System Architecture Robotic Drone Referee

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Any ambitious long-term project starts with a vision of what the end product should do. For the robotic drone referee this has taken the form of the System Architecture presented in this section. The goal is to provide a possible road map and create a framework to start development, such as the proof of concept described later on in this document. Firstly the four key drives behind the architecture are discussed and explained. In the second part a detailed description and overview of the proposed system is given.

System Architecture - Design Choices

  • Key drive I: Optimally utilize limited communication resource:
    • Choose Central Task Control solution: Configure only what is necessary for a specific task, i.e. share tasks (advanced skills) and share resources (communication) as much as possible.
  • Key drive II: Develop a flexible system:
    • Choose System of cooperative agents: Choose a multiple drone agents solution amongst which tasks/skills and resources (communication) are shared.
  • Key drive III: Develop a scalable system:
    • Choose multiple drone solution (adding more drone-agents is easily feasible)
    • Choose Ultra-Wide Band System for drone localization (adding more drone-tags is easily feasible).
  • Key drive IV: Develop an system with adaptable accuracy:
    • Choose multiple sensor/ drone agent solution: The systems becomes fault tolerant due to redundancy of agents.
    • Choose Ultra-Wide Band System (UWBS): The system is accurate especially in static cases and becomes more accurate when the number of UWBS tags is increased.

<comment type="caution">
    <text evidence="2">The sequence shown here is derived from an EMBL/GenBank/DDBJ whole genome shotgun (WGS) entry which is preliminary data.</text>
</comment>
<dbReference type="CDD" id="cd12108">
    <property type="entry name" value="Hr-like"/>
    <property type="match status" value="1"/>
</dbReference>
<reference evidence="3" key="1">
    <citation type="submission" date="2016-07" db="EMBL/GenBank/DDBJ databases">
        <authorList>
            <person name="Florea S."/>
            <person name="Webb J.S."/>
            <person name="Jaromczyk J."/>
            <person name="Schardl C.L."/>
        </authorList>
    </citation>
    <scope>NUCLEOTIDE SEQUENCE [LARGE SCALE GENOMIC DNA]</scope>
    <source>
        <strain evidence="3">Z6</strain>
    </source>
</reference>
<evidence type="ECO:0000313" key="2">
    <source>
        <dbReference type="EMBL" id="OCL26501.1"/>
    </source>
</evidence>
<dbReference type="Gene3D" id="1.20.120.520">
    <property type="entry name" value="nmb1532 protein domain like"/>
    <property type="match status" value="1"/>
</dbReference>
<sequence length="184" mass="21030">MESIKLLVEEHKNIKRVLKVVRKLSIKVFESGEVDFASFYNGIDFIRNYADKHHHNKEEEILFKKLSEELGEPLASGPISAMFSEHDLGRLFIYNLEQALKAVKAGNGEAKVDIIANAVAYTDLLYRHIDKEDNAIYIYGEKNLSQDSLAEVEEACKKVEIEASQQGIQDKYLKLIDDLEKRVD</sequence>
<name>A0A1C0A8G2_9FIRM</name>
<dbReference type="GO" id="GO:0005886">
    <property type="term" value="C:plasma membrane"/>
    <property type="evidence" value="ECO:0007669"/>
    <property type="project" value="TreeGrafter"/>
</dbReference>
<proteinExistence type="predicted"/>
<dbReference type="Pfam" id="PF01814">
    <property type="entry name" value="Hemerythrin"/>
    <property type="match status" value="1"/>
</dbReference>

• Choose Computer Vision, especially for ball/line detection.

Detailed System Architecture

There are six main blocks: The system architecture consists of six main layers (see Figure 1 below): A world model, a hardware layer, elementary skills, advanced skills, task control and a task layer. These are all interconnected bilaterally. Communication is in the form of either, data flow, synchronization, discrete events or configurations etc. The working principles of, and relations between the layers are explained through example use cases.

Figure 1: Proposed System Architecture


  • Drones: The referee system is chosen to be a system of cooperating systems, i.e. a multiple drone solution is selected. Instead of one drone, multiple drones are used together for refereeing purposes. In this sense, a drone is considered a smart sensor. With a camera on board it is a smart 6 DOF mobile camera. On request it is able to perceive a part of the world within its vision.
  • Ultra-Wide Band System: Next to the drones, auxiliary sensing equipment are used. E.g. an Ultra-Wide Band System is used to measure drone position in an external coordinate frame.
  • Top camera: External cameras can be used as well. E.g. a top camera can be used to measure drone orientation from a top view.

World Model:

  • WM-UWBS: From the world model, drone state can be obtained through measurement processing.